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A cell of Ostreopsis cf. ovata
Scientific classification Edit this classification
Domain: Eukaryota
Clade: Diaphoretickes
Clade: SAR
Clade: Alveolata
Phylum: Myzozoa
Superclass: Dinoflagellata
Class: Dinophyceae
Order: Gonyaulacales
Family: Ostreopsidaceae
Genus: Ostreopsis

See text

Ostreopsis is a genus of free-living dinoflagellates found in marine environments.[1] Some species are benthic; the planktonic species in the genus are known for the toxic algal blooms that they sometimes cause, threatening human and animal health.


The taxonomy of this genus is problematic. When in 1901, Schmidt first created the genus Ostreopsis, he described the type species O. siamensis from the phytoplankton in the waters of the Gulf of Thailand. However, there were anomalies in the original drawing made by Schmidt, and O. siamensis was redescribed by Fukuyo in 1981; at the same time, Fukuyo introduced two new species, O. lenticularis and O. ovata.[2]

Distribution and habitat[edit]

Ostreopsis spp. have been found in many marine locations around the world. Despite O. siamensis having been found in the plankton, other species are generally found in benthic habitats. They are most noticeable in temperate seas when they cause algal blooms in summer, an event that has become more frequent in the early part of the twenty-first century. The only species identified in the Mediterranean Sea are O. ovata and O. siamensis.[2] The bloom in 2006 off Sant Andreu de Llavaneres in northeastern Spain, was described as "a conspicuous, thick, brownish mucilage layer covering benthic macroalgae".[3]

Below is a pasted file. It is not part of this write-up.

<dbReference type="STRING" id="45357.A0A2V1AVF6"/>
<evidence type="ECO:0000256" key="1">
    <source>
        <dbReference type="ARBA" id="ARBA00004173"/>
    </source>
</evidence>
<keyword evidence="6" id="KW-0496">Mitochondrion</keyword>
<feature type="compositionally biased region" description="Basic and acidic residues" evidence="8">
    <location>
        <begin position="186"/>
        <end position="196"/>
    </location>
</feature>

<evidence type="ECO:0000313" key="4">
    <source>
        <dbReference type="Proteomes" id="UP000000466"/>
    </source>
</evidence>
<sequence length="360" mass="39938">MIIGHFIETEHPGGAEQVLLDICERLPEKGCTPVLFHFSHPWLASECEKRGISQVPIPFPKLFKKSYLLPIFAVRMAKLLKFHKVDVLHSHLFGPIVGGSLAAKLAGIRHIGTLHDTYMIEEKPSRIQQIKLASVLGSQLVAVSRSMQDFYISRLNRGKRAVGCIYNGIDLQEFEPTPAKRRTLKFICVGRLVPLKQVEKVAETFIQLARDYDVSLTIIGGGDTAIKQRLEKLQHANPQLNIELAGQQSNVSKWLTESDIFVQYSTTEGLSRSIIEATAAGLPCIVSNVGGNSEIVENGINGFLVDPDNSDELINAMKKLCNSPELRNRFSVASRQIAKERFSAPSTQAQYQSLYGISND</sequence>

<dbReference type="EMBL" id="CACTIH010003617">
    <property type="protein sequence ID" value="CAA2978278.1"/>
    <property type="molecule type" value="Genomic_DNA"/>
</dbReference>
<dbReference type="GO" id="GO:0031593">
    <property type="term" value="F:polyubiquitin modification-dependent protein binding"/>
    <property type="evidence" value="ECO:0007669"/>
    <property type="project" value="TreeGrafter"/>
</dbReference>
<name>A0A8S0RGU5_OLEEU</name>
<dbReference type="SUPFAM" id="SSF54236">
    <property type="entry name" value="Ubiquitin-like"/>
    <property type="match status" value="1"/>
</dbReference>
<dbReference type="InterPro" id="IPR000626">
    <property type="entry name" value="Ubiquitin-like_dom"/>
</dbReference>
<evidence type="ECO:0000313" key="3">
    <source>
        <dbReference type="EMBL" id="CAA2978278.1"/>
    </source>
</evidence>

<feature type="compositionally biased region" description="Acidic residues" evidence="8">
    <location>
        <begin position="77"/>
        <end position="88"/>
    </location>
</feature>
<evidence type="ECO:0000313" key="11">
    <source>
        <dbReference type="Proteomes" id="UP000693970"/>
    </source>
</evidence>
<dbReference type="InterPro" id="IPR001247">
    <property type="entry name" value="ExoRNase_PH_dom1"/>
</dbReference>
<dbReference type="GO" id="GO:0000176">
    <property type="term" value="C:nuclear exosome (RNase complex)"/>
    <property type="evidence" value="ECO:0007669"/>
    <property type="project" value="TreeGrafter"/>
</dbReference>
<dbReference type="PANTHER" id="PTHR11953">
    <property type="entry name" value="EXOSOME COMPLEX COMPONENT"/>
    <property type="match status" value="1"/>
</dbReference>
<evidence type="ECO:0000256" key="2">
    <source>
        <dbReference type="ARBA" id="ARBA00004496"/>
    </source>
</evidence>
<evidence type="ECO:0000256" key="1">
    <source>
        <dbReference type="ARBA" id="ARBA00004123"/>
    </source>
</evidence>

Under certain conditions, dinoflagellates can become very numerous and cause algal blooms. These can lower the oxygen concentration of the water and can clog the gills of filter feeding organisms. Some of these dinoflagellates contain toxic chemicals which may be sequestered by animals that eat them, and can threaten public health and cause economic damage to fisheries.[4]